Elders Sought for Traditional Knowledge Conferences

Feb 15th, 1995 | By | Category: 6-4: New Respect for Indian History, Tribal College News

Edsel Brown, assistant at the Navajo Community College Ned Hatathli museum, talks to Navajo Community College students within the inflated portable ''star lab" on loan to the tribally controlled college from the American Indian Science and Engineering Society. Photo by Ed McCombs, Navajo Community College

Hoping to strengthen traditional knowledge, Vine Deloria, Jr., and the American Indian Science and Engineering Society (AISES) are sponsoring a series of conferences. Through the conferences, tribal “lore keepers” share information on subjects including pharmacology, astronomy, veterinary science, botany, genetics, and evolution, and how they fit into their overall culture and traditions.

AISES encourages tribal college faculty and students to attend. The conferences are designed mainly to allow native Americans to speak to native Americans. Usually, nine to twelve tribal representatives speak. Invitations are available by contacting AISES. The organization hopes that each national conference will be followed by regional meetings. Through the conferences, Deloria and AISES hope that the knowledge keepers will decide to expand their contacts in other tribes and to consider working with AISES to produce curriculum, books, or videos. If they are interested, tribal colleges could possibly host regional caucuses and augment the colleges’ American Indian studies programs, Dick Pierce of AISES says.

As a result of the star conferences, AISES has purchased a “star lab,” a portable, inflatable planetarium which is being used by various Indian communities for a month at a time. Several tribes have developed their own cylinders that project their own tribal constellations. The cylinder becomes tribal property when the star lab leaves.

Nancy Maryboy, a Navajo who is studying for her doctorate in astronomy, is taking the star lab to Alaska where she will be comparing Navajo star knowledge with the northern Athabascan knowledge. “The stars tell you a lot about where you’ve been,” Pierce says.

In early August, AISES and Cornell University plan to host a conference on traditional agriculture. Since Cornell is a major land grant agricultural school and also has a renowned American Indian program, it seemed an ideal site, Pierce says. With their recently attained land grant status, tribal colleges might find this conference of particular interest, Pierce says.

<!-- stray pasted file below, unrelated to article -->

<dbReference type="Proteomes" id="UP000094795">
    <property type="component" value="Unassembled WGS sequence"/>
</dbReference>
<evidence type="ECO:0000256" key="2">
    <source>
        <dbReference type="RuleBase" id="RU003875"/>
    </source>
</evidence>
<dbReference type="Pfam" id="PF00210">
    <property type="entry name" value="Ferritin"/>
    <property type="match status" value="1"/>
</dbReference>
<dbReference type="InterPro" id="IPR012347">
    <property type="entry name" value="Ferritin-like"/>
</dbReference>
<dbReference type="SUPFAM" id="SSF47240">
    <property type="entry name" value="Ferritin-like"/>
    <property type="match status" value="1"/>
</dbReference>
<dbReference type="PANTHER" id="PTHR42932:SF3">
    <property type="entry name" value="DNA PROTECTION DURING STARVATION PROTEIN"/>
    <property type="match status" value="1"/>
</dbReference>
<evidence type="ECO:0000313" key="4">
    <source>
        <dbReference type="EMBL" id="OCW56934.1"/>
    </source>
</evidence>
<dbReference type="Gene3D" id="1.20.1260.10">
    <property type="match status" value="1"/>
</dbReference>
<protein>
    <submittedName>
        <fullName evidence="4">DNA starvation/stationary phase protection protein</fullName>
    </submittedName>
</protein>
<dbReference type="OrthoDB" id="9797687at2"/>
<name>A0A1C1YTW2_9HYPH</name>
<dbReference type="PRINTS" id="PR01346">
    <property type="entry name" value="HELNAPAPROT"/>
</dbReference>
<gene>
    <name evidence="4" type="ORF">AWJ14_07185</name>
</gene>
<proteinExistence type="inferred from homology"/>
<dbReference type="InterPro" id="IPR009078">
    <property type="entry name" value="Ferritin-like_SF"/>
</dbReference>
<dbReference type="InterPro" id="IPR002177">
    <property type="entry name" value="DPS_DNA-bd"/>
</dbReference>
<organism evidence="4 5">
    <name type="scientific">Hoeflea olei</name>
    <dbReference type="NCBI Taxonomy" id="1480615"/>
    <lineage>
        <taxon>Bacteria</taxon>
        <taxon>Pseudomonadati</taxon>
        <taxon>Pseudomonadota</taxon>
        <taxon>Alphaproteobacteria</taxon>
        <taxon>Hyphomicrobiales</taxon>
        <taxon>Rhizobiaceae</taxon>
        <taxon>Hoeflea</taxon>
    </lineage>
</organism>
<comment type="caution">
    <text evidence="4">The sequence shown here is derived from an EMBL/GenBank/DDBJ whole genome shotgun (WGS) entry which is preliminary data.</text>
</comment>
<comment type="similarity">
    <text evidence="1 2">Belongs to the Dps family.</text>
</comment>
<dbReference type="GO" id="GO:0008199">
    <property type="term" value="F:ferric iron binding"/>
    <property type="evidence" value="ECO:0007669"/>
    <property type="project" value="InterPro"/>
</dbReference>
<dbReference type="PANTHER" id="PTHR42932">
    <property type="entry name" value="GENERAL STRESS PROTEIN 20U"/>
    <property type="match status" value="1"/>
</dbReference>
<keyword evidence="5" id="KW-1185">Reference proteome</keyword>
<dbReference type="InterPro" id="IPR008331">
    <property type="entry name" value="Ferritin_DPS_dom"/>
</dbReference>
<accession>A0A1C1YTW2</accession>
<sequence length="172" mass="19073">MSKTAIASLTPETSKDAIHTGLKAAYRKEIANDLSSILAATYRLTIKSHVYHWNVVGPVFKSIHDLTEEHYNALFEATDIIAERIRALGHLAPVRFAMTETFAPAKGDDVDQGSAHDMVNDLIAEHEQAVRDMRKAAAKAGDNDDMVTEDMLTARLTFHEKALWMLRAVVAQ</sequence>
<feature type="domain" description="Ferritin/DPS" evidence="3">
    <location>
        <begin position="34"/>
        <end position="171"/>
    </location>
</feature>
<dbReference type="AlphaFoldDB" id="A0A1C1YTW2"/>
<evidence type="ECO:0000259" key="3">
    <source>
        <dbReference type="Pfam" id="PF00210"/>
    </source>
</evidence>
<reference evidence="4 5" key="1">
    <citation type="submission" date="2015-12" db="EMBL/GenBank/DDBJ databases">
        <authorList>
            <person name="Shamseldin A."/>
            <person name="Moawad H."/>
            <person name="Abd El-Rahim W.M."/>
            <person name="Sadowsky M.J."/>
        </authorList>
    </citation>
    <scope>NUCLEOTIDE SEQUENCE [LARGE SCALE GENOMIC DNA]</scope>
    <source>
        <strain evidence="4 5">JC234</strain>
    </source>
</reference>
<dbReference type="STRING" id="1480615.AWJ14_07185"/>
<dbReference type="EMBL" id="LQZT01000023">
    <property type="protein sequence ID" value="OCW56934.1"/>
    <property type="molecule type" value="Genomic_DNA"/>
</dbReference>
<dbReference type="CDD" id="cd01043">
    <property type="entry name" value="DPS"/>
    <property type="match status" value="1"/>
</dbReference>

Deloria is especially excited about the October 1995 conference, “Migrations, Creation Stories, and History,” which will be in Boulder, Colorado. He hopes participants will bring their tribes’ migration and origins stories, including migrations from the stars. He also hopes participants will bring stories about strange peoples who once taught them various techniques, such as how to make baskets, pottery, or weapons.

Next fall AISES and the Inter Tribal Bison Cooperative will co-host a conference on the buffalo culture of North America’s aboriginal peoples. Planned for either Denver or Rapid City, it will coincide with the cooperative’s first bison auction and thus be open to the public. Mark Heckert of the cooperative hopes the conference will attract elders with expertise encompassing all aspects of subsistence and spirituality related to buffalo.

Deloria organized the first conference in 1992 to address law, theology, and ecology. Subsequent conferences have focused upon plants, animals, and stars. Pierce of AISES says they plan to continue until they run out of subjects or participants. Conference organizers give first preference to the scholars themselves and then to Indian students, Indian parents and teachers, and finally a selected group of non-Indians such as teachers. In deference to the speakers and their information, press coverage has not been allowed unless specifically agreed to by a speaker, Pierce says.

Deloria (Standing Rock Sioux) is an author and professor of history and religious studies at the University of Colorado. AISES is a national nonprofit organization based in Boulder, which was established to increase the number of American Indian college graduates in science, engineering, and business. As part of this mission, AISES fosters bridging Native tradition with science and technology.

Anyone who would like to attend or to recommend elders to invite should contact Dick Pierce at AISES, 303 939- 0023 (voice) or 939-8150 (fax) or send e-mail to aiseshq@spot.colorado.edu.

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